4. The Self-Controlled Reactor

This person is a safe sounding board. They allow people to share their disagreements and doubts without jumping to conclusions, especially the scary, damaging, religious kind of conclusions that have to do with whether or not a person is saved. When someone disagrees with The Self-Controlled Reactor, their immediate reaction isn’t to cry “persecution,” but to participate in dialogue. They also practice discernment on who they allow to speak into their lives, filtering through the people who best understand their specific circumstances.

5. Patient Pray-er

Although it may be tempting for The Patient Prayer to spend the time on their metaphorical knees begging God to change the thoughts and convictions of the people they disagree with, they instead focus on praying for their own desires to reflect God’s kingdom. They pray they will have the strength to show grace to those they disagree with, because they’ve been humbly reminded once or twice that God has disagreed with them before too.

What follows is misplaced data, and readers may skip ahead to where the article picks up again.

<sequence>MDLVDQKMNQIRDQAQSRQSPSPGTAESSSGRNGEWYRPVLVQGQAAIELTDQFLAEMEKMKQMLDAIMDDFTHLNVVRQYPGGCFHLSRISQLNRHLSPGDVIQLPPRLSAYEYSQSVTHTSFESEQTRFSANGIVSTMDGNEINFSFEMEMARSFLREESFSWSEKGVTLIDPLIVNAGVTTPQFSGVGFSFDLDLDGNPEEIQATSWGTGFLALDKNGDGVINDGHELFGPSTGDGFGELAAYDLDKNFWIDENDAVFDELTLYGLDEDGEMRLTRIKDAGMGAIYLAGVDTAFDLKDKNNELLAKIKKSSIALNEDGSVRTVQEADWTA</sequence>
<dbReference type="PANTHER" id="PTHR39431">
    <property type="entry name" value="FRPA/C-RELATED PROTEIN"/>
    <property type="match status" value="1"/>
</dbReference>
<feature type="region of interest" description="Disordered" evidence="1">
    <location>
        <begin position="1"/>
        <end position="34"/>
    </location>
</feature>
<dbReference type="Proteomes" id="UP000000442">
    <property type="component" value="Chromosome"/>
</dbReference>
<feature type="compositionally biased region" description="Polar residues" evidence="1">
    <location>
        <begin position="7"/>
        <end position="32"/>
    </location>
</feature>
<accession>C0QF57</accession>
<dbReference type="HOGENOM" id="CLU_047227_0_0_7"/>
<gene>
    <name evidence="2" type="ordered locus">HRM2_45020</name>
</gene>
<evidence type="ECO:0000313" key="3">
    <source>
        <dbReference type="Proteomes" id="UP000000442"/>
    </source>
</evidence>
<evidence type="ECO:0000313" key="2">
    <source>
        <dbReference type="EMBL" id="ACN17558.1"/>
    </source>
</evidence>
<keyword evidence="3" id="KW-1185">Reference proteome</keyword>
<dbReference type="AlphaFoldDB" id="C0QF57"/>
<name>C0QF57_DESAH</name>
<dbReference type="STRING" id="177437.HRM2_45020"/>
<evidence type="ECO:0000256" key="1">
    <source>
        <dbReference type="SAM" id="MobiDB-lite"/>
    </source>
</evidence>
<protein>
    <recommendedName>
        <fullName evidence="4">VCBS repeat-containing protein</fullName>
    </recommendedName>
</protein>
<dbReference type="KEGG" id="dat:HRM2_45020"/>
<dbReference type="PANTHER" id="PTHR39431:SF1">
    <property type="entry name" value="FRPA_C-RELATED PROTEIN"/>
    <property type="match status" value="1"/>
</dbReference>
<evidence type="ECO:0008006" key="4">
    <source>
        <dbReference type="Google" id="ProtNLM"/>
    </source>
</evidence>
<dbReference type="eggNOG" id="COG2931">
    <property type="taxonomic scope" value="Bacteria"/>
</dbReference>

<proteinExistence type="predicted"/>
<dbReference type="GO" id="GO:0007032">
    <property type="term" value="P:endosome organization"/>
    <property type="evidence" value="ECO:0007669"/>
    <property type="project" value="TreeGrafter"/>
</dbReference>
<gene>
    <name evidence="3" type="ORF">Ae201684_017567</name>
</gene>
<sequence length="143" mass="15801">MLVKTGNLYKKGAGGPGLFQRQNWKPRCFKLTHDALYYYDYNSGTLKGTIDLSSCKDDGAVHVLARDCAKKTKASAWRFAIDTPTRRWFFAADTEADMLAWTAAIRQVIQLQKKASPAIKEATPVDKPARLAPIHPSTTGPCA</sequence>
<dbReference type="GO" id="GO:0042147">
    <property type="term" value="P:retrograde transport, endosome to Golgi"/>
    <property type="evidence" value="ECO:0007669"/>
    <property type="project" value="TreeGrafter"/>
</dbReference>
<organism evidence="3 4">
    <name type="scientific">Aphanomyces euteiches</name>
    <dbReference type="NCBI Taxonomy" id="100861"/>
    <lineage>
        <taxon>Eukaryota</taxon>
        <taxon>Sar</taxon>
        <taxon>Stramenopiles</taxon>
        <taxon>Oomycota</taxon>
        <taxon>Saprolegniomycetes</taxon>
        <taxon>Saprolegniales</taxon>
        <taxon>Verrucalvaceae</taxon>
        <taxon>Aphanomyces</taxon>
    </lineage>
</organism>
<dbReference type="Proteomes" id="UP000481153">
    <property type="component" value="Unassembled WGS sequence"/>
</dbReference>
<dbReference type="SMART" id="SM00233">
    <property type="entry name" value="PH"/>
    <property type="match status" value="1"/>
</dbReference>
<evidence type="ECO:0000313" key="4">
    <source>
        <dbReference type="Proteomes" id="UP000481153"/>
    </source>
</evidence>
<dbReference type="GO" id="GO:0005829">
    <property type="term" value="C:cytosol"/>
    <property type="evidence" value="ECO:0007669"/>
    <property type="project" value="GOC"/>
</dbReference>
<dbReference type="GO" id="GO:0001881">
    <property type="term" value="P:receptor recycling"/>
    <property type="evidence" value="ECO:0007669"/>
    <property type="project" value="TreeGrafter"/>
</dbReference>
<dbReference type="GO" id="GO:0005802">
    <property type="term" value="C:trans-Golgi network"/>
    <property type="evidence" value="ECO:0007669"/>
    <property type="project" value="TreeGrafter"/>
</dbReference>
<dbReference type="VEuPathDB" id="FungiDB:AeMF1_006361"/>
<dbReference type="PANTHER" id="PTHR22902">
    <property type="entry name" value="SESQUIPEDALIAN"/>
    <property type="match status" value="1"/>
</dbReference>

It might be a bit before we all get along again—which, if you ask me, probably won’t be until the Prince of Peace returns. But that doesn’t need to stop us from thinking about how God can grow these fruits in us, even through disagreement.